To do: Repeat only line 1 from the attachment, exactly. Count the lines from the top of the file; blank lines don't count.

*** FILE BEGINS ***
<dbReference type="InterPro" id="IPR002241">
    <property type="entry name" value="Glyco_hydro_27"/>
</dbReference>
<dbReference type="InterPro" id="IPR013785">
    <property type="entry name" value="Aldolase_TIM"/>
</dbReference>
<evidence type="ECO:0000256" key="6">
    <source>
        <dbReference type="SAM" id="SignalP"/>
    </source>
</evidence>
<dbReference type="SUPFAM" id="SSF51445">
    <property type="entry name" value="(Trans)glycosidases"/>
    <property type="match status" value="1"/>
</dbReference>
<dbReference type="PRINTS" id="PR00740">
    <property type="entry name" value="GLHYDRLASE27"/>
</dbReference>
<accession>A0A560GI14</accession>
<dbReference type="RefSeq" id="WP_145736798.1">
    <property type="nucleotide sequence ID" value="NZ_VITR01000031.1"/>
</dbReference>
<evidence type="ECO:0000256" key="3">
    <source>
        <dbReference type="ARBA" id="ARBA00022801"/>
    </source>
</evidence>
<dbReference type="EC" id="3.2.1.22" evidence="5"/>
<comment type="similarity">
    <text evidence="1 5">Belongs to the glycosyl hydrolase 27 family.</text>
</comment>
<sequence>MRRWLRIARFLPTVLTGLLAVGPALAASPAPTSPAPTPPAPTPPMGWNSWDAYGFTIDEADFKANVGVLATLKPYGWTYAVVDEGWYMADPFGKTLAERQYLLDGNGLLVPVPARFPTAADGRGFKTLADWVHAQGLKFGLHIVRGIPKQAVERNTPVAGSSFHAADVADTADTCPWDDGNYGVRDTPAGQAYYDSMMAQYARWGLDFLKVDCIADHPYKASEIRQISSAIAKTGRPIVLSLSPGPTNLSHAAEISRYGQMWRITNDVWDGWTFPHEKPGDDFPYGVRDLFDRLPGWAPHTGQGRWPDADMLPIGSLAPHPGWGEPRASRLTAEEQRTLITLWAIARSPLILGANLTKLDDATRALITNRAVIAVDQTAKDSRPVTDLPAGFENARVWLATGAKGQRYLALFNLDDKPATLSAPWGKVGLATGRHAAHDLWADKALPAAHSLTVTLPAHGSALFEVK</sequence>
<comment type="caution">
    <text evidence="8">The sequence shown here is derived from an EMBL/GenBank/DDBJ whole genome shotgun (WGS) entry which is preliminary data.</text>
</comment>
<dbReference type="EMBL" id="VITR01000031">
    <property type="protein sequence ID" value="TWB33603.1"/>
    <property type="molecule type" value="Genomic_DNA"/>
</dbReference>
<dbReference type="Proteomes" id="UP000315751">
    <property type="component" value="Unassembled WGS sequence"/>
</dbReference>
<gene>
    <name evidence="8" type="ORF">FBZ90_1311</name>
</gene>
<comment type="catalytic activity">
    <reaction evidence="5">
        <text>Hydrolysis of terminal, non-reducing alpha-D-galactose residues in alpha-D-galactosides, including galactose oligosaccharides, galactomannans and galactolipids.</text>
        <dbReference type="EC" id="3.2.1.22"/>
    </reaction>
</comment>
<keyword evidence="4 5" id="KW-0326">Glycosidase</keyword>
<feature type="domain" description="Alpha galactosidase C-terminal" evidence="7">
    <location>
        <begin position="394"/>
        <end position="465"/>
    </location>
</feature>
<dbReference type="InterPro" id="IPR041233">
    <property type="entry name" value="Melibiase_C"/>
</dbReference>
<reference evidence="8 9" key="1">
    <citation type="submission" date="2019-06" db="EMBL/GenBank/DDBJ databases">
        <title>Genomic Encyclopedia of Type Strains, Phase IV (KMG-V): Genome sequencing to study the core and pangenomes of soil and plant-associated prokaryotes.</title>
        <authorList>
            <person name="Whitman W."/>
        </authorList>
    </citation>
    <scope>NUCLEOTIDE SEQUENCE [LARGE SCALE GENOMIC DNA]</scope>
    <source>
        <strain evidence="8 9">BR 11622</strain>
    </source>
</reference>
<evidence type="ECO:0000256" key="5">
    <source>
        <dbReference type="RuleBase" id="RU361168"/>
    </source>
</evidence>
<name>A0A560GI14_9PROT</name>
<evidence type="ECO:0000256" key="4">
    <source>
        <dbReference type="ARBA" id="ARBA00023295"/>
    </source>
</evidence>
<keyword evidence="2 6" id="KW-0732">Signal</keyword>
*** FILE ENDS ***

<dbReference type="InterPro" id="IPR002241">